FAA’s travel snafu comes back to bite Biden’s nominee


The Biden administration is redoubling its support for the president’s choice to head the Federal Aviation Administration, despite a tepid response from congressional Democrats and serious criticism of the agency’s technology failings after Wednesday’s air travel meltdown.

That computer failure, preliminarily traced to a corrupted database file, has given fresh ammunition to Republicans to lash out at nominee Phil Washington, whose aviation resume is relatively thin — and at Transportation Secretary Pete Buttigieg, who oversees the agency.

Buttigieg and the White House both said Thursday that they support Washington, but Democrats on Capitol Hill have not been so full-throated, most notably Senate Commerce Chair Maria Cantwell (D-Wash.), who has yet to schedule a hearing on Washington more than six months after President Joe Biden nominated him.

Buttigieg spokesperson Ben Halle said Thursday that “the secretary absolutely supports Phil [Washington] and there should be a hearing quickly” on his nomination. Biden again sent Washington’s nomination to the Senate last week after it expired at the end of the previous Congress.

Republicans have criticized Washington, a longtime transit official and current CEO of Denver’s airport, for his paucity of aviation experience — in contrast to past FAA leaders such as Steve Dickson, the former Delta Air Lines pilot and executive who helmed the agency until March.

They renewed those attacks after Wednesday’s meltdown.

Sen. Roger Wicker (R-Miss.), who led the Commerce Committee’s Republicans in the last Congress, has urged Biden to pick someone else, saying on Twitter that Washington “has no safety or aviation experience.” Sen. Ted Cruz (R-Texas), who is expected to replace Wicker as the committee’s top Republican, said in a statement “the public needs a competent, proven leader with substantive aviation experience leading the FAA.”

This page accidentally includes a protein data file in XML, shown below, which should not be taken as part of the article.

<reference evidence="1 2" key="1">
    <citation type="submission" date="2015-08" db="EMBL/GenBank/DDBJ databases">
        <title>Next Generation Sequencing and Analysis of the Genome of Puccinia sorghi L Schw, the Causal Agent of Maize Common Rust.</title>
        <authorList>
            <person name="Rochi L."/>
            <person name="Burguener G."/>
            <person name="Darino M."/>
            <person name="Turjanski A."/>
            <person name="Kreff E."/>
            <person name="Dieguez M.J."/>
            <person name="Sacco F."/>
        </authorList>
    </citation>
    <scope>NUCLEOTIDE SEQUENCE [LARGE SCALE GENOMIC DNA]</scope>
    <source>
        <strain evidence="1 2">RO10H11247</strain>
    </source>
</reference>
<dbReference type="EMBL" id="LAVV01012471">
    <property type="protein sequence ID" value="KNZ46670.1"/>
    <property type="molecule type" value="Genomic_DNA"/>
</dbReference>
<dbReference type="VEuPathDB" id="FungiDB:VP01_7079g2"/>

Though Republicans have been publicly critical, Democrats in the Senate — including Cantwell — haven’t exactly given Washington an endorsement. Cantwell’s statements about Washington have mostly stressed how thorough a vetting she plans to give his nomination.

When Washington’s name was first mentioned in connection with a politically-tinged investigation in Los Angeles County in September, sparking the first Republican questions about his nomination, Cantwell said that “every nominee for this critical position is subject to the confirmation process, which includes a careful and thorough review of the individual’s qualifications,” and that Washington is “undergoing that process now.”

Cantwell’s reaction to Washington’s nomination has always been muted, even since the time of his nomination, when she said, “I expect and will require strong leadership from the next FAA administrator.”

On Thursday, Cantwell spokesperson Tricia Enright said his “hearing is a top priority for the committee” but could not provide clarity on when.

Sarah Feldman, spokesperson for Sen. Jon Tester (D-Mont.), said Thursday that he is “concerned about recent FAA issues” and “looks forward to questioning Mr. Washington about these issues at his confirmation hearing.” She added that he won’t make a decision “until after that hearing takes place.”